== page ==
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    The past summer, I decided to spend time thinking about GTO play. The poker market book saw a string of books released on the topic, and I like to learn. I’ve read Mathematic of Poker a couple times, but the book confuses me more than illuminates—makes a frustrating experience for me. So, in July, I grabbed three new books:

    1. Janda’s Applications of No Limit Holdem
    2. Tipton’s Expert No Limit Holdem
    3. Newall’s The Intelligent Poker Player

    I read Newall’s first, then started both Tipton’s and Janda’s. I didn’t finish either of those. Then I spent many hours over at Deuces Cracked going through a few video series there by Josh Ploktin. Excellent content and discussion there. While I didn’t learn a large quantity of information, the concepts I did grasp finally brought me to the threshold of the topic. I had fundamental, noob questions about GTO, and I finally found answers. Altogether, I put a few hundred hours into the topic last summer.

    Since then, I’ve had Tipton’s book next to my desk and eagerly hoped to finish it. But, all the Beast grinding never allows much time. However, this week I’m on vacation and knew I’d have plenty of time to finish books on my list. I brought Expert Heads Up No Limit Holdem with me. I just finished the book and want to write a bit about the experience while it’s fresh on my mind.

    When I started the book, I had a few questions right off the bat. I engaged in discussion Tipton in the 2p2 forum thread about his book. Tipton seems to me a professional in every way, and I thoroughly enjoyed my conversation with him. After the thread discussion, he and I connected on Skype, and he offered answers to my questions quite a few times. I like the guy quite a bit from what I know of him.

    I initially approached the book with a fine tooth comb, moving along slowly, analyzing every detail. I made it to page 120 that way. That’s when I had to set it aside to grind again. When I picked it back up a few days ago, I decided to go through the book a bit more relaxed and let some details go. I’m glad I did, but I’ll visit the book again, I’m sure.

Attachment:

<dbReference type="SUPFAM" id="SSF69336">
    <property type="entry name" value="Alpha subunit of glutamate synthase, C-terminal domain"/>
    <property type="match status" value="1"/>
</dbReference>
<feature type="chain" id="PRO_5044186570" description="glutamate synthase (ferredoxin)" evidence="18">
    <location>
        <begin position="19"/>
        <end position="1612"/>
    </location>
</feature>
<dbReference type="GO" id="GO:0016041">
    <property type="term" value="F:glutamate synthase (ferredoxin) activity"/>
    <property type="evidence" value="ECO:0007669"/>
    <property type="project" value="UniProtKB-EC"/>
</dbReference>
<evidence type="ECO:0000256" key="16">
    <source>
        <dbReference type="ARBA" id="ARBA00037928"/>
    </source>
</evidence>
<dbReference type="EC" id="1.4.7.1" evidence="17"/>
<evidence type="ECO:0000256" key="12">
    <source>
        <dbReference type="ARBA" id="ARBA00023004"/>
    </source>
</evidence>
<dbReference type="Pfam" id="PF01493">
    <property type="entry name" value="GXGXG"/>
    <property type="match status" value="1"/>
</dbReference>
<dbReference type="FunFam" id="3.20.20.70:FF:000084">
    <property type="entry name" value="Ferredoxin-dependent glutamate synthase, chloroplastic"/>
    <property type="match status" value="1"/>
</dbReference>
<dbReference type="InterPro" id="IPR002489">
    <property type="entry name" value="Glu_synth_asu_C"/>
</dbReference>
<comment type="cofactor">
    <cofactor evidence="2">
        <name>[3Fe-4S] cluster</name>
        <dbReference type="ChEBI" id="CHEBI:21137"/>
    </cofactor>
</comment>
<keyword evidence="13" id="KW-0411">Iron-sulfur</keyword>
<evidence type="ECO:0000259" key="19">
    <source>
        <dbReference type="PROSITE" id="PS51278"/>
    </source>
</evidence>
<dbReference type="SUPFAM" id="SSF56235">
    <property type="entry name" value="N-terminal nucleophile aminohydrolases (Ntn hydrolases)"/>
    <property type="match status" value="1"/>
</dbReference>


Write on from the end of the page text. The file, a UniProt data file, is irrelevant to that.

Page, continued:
The book was of particular interest to me because it mostly focuses on river play. Of course, I just finished a river book as well. So, I was anxious to compare and contrast the work with mine. It was fun to watch him explain concepts differently, and overall, come at things from a completely different angle than I did.

    I can’t help but give the work 5 out of 5 stars. It’s excellent content and you can tell Tipton truly cares about the quality of the content and helping people grasp the concepts. It’s refreshing to see this type of work in the sea of mediocrity that is poker instruction. I will, however, say this:

    While the book isn’t nearly as insensitive to people without a master’s degree in mathematics as Mathematics of Poker is, I still feel a large number of readers will be over their heads in much of the material. GTO is simply an incredibly complex topic. And Tipton seems an educated fellow; and that comes across in the writing. But if you have questions as you read, you’ll find few authors as helpful as Tipton to respond to your inquiries in the thread at 2p2.

    So…how did I feel about the compare and contrast with my book? Honestly, while the books are obviously connected, it’s borderline apples and oranges. My focus is exploitive play, his focus is GTO play. You can reach either end by using either method. At this stage in the game, I prefer focusing on exploitive play. I get the feeling Tipton would disagree, though. I do think a larger audience will find my book more accessible. But still, much work will go into either book. I think they both belong in a serious poker student’s library.